Ipswich Building Society has reduced the rates and fees on its existing buy-to-let 5-year fixed rate products and launched a product to its existing range of later life mortgages.

Both buy-to-let rates are a 5-year fix. There’s a 3.75% at 80% LTV, with a completion fee of £950 and an expat buy-to-let at 3.99% and 75% LTV with a completion fee of £999.

There’s also a 5-year fixed later life fixed rate at 3.50% and 75% LTV with a £500 completion fee and minimum loan of £25,000.

Richard Norrington, chief executive at Ipswich Building Society, said: “By recognising buyers’ demand for longer term mortgage products at this time, and adjusting our rates to reflect this, we are pleased to offer our borrowers stability with regards to their monthly mortgage commitments.

“Landlords, including those based overseas, and older borrowers often have an unusual set of circumstances or changing lifestyles and incomes.

“Our manual underwriting approach, which sees real people making the decisions about affordability, allows us to assist borrowers who may otherwise be denied access by the automated approach deployed by some mortgage lenders.”

All deals are available from five to 40-year terms up to a maximum loan of £500,000 and have an application fee of £199, CHAPs fee of £35 and a tiered valuation fee based on property value.

For standard buy-to-let and later life remortgage applications, there is a free valuation up to property value of £1m and fee assisted legals.

During the fixed rate period the products offer fee-free overpayments up to 50% of the original loan amount.

Source: Mortgage Introducer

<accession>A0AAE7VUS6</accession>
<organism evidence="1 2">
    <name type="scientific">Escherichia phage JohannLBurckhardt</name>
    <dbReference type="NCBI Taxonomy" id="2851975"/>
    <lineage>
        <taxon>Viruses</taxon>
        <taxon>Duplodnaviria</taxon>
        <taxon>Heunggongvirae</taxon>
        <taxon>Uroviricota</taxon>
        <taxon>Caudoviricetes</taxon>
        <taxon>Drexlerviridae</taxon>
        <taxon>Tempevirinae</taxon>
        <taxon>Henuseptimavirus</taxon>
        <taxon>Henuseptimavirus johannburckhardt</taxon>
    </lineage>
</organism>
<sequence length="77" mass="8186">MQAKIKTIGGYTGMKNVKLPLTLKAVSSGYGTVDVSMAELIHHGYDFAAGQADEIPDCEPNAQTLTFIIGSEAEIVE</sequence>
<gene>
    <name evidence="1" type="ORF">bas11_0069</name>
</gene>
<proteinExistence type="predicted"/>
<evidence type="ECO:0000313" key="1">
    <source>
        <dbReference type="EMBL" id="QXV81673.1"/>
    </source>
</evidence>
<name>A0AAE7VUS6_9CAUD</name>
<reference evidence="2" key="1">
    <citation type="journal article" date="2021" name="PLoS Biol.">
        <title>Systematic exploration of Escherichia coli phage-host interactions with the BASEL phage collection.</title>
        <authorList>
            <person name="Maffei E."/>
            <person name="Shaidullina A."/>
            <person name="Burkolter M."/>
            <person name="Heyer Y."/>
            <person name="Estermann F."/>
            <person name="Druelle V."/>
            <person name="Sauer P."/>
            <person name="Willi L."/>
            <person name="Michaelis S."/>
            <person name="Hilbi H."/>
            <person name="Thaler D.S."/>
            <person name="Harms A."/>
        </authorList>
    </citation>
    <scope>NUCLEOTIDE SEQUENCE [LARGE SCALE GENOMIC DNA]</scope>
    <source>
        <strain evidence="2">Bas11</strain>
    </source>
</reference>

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Buy-to-let rates fall

The cost of a typical 5-year fixed rate buy-to-let mortgage has fallen since the start of the year despite speculation that the Bank of England will soon increase base rates again.

This was found by a Mortgage Tracker launched today by Property Master, a digital start up that uses algorithms to match the requirements of individual private landlords against the entire buy-to-let mortgage market of some 2,000 plus products.

It revealed that average 2-year fixed rates based on 65% of the value of the property and 75% of the value of the property also declined from January to May 1st of this year. Only 2-year fixed rate mortgages for 50% of the value of a buy-to-let property increased over the five-month period and then by 0.42%.

Angus Stewart, chief executive of Property Master, said: “This is quite a significant increase and perhaps reflects that there are fewer lenders discriminating at the 50% LTV level.  Lenders are clearly taking margin here and giving back on other LTV levels.”

Savings on a 5-year fixed rate buy-to-let interest only mortgage on a typical property worth £180,000 ranged from £5 to £15 per month and on some 2-year fixed rates from £10 to £15 a month.

Stewart added: “Our findings show that there are some very good deals out there for landlords despite worries over any future increase in base rates.

“The Monetary Policy Committee meets again this coming Thursday (May 10th) so we will see what happens then but there may be other factors operating in the buy-to-let market which explains the decline in costs that we have seen.

“Our findings come on the back of recent research revealing that the number of buy-to-let products currently on the market has reached a record high, so it could be that we are seeing landlords benefiting from unprecedented competition amongst lenders for their business.  This is very good news indeed.”

Source: Mortgage Introducer